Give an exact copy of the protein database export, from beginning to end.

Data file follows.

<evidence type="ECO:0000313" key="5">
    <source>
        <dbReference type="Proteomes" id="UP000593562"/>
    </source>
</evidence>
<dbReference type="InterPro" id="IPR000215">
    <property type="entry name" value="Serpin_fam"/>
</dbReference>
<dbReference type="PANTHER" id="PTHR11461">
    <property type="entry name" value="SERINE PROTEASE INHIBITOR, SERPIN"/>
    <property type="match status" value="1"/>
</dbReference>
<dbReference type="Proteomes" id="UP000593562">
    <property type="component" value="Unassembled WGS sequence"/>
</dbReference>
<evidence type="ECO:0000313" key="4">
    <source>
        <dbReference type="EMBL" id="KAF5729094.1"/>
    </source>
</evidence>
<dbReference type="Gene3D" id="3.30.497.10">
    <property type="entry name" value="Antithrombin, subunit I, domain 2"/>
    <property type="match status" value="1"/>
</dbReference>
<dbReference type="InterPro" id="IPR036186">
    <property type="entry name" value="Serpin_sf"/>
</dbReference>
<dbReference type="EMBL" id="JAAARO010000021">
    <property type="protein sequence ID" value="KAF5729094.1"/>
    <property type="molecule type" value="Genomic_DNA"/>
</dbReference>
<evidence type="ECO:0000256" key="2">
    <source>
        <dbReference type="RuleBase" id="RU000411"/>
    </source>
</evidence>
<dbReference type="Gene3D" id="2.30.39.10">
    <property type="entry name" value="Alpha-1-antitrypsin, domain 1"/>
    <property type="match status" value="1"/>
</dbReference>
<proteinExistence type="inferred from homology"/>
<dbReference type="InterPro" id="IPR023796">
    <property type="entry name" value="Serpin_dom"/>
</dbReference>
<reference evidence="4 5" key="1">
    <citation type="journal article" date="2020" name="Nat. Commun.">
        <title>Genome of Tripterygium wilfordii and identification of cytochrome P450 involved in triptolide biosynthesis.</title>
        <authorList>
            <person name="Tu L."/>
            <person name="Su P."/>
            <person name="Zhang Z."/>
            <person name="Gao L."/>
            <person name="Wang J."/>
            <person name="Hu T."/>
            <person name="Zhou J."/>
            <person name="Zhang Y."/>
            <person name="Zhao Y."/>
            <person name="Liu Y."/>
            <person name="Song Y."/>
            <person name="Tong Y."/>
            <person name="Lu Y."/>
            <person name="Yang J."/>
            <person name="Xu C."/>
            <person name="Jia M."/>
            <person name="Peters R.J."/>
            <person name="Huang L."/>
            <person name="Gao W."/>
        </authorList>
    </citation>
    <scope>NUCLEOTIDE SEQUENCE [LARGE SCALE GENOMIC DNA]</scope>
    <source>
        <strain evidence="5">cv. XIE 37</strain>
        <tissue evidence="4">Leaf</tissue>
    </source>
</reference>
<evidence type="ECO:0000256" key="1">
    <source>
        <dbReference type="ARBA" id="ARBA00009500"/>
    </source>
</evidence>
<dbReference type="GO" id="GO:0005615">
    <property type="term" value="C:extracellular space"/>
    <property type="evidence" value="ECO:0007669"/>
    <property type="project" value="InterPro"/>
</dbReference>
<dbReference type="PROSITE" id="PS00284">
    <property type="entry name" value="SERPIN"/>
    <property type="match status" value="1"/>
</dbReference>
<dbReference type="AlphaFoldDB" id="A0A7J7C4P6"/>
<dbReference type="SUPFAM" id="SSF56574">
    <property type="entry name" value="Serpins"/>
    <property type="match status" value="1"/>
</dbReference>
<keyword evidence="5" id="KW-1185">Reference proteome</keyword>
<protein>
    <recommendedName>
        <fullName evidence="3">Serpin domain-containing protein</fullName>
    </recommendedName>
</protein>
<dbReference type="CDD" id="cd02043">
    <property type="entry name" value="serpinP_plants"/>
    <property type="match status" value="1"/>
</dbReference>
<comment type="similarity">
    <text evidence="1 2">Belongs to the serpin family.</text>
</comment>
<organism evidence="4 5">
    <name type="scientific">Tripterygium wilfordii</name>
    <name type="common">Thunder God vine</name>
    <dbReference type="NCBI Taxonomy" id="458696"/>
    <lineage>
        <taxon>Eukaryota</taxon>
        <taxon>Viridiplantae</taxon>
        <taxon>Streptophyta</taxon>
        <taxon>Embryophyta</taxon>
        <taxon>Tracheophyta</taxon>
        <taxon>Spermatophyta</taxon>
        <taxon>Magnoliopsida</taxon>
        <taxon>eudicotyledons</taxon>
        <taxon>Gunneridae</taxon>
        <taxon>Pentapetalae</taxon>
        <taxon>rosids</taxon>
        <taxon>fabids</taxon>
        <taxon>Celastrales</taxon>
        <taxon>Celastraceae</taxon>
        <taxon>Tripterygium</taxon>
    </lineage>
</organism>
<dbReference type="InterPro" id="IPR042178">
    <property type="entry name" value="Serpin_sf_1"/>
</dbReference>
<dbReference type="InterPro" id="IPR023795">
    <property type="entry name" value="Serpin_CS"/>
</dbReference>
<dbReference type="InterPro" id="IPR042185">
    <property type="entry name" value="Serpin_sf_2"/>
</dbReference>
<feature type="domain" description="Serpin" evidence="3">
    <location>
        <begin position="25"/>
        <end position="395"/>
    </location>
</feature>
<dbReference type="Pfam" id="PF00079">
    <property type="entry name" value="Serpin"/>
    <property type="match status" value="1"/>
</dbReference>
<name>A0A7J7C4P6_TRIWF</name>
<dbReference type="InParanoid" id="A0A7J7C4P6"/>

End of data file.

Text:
<evidence type="ECO:0000313" key="5">
    <source>
        <dbReference type="Proteomes" id="UP000593562"/>
    </source>
</evidence>
<dbReference type="InterPro" id="IPR000215">
    <property type="entry name" value="Serpin_fam"/>
</dbReference>
<dbReference type="PANTHER" id="PTHR11461">
    <property type="entry name" value="SERINE PROTEASE INHIBITOR, SERPIN"/>
    <property type="match status" value="1"/>
</dbReference>
<dbReference type="Proteomes" id="UP000593562">
    <property type="component" value="Unassembled WGS sequence"/>
</dbReference>
<evidence type="ECO:0000313" key="4">
    <source>
        <dbReference type="EMBL" id="KAF5729094.1"/>
    </source>
</evidence>
<dbReference type="Gene3D" id="3.30.497.10">
    <property type="entry name" value="Antithrombin, subunit I, domain 2"/>
    <property type="match status" value="1"/>
</dbReference>
<dbReference type="InterPro" id="IPR036186">
    <property type="entry name" value="Serpin_sf"/>
</dbReference>
<dbReference type="EMBL" id="JAAARO010000021">
    <property type="protein sequence ID" value="KAF5729094.1"/>
    <property type="molecule type" value="Genomic_DNA"/>
</dbReference>
<evidence type="ECO:0000256" key="2">
    <source>
        <dbReference type="RuleBase" id="RU000411"/>
    </source>
</evidence>
<dbReference type="Gene3D" id="2.30.39.10">
    <property type="entry name" value="Alpha-1-antitrypsin, domain 1"/>
    <property type="match status" value="1"/>
</dbReference>
<proteinExistence type="inferred from homology"/>
<dbReference type="InterPro" id="IPR023796">
    <property type="entry name" value="Serpin_dom"/>
</dbReference>
<reference evidence="4 5" key="1">
    <citation type="journal article" date="2020" name="Nat. Commun.">
        <title>Genome of Tripterygium wilfordii and identification of cytochrome P450 involved in triptolide biosynthesis.</title>
        <authorList>
            <person name="Tu L."/>
            <person name="Su P."/>
            <person name="Zhang Z."/>
            <person name="Gao L."/>
            <person name="Wang J."/>
            <person name="Hu T."/>
            <person name="Zhou J."/>
            <person name="Zhang Y."/>
            <person name="Zhao Y."/>
            <person name="Liu Y."/>
            <person name="Song Y."/>
            <person name="Tong Y."/>
            <person name="Lu Y."/>
            <person name="Yang J."/>
            <person name="Xu C."/>
            <person name="Jia M."/>
            <person name="Peters R.J."/>
            <person name="Huang L."/>
            <person name="Gao W."/>
        </authorList>
    </citation>
    <scope>NUCLEOTIDE SEQUENCE [LARGE SCALE GENOMIC DNA]</scope>
    <source>
        <strain evidence="5">cv. XIE 37</strain>
        <tissue evidence="4">Leaf</tissue>
    </source>
</reference>
<evidence type="ECO:0000256" key="1">
    <source>
        <dbReference type="ARBA" id="ARBA00009500"/>
    </source>
</evidence>
<dbReference type="GO" id="GO:0005615">
    <property type="term" value="C:extracellular space"/>
    <property type="evidence" value="ECO:0007669"/>
    <property type="project" value="InterPro"/>
</dbReference>
<dbReference type="PROSITE" id="PS00284">
    <property type="entry name" value="SERPIN"/>
    <property type="match status" value="1"/>
</dbReference>
<dbReference type="AlphaFoldDB" id="A0A7J7C4P6"/>
<dbReference type="SUPFAM" id="SSF56574">
    <property type="entry name" value="Serpins"/>
    <property type="match status" value="1"/>
</dbReference>
<keyword evidence="5" id="KW-1185">Reference proteome</keyword>
<protein>
    <recommendedName>
        <fullName evidence="3">Serpin domain-containing protein</fullName>
    </recommendedName>
</protein>
<dbReference type="CDD" id="cd02043">
    <property type="entry name" value="serpinP_plants"/>
    <property type="match status" value="1"/>
</dbReference>
<comment type="similarity">
    <text evidence="1 2">Belongs to the serpin family.</text>
</comment>
<organism evidence="4 5">
    <name type="scientific">Tripterygium wilfordii</name>
    <name type="common">Thunder God vine</name>
    <dbReference type="NCBI Taxonomy" id="458696"/>
    <lineage>
        <taxon>Eukaryota</taxon>
        <taxon>Viridiplantae</taxon>
        <taxon>Streptophyta</taxon>
        <taxon>Embryophyta</taxon>
        <taxon>Tracheophyta</taxon>
        <taxon>Spermatophyta</taxon>
        <taxon>Magnoliopsida</taxon>
        <taxon>eudicotyledons</taxon>
        <taxon>Gunneridae</taxon>
        <taxon>Pentapetalae</taxon>
        <taxon>rosids</taxon>
        <taxon>fabids</taxon>
        <taxon>Celastrales</taxon>
        <taxon>Celastraceae</taxon>
        <taxon>Tripterygium</taxon>
    </lineage>
</organism>
<dbReference type="InterPro" id="IPR042178">
    <property type="entry name" value="Serpin_sf_1"/>
</dbReference>
<dbReference type="InterPro" id="IPR023795">
    <property type="entry name" value="Serpin_CS"/>
</dbReference>
<dbReference type="InterPro" id="IPR042185">
    <property type="entry name" value="Serpin_sf_2"/>
</dbReference>
<feature type="domain" description="Serpin" evidence="3">
    <location>
        <begin position="25"/>
        <end position="395"/>
    </location>
</feature>
<dbReference type="Pfam" id="PF00079">
    <property type="entry name" value="Serpin"/>
    <property type="match status" value="1"/>
</dbReference>
<name>A0A7J7C4P6_TRIWF</name>
<dbReference type="InParanoid" id="A0A7J7C4P6"/>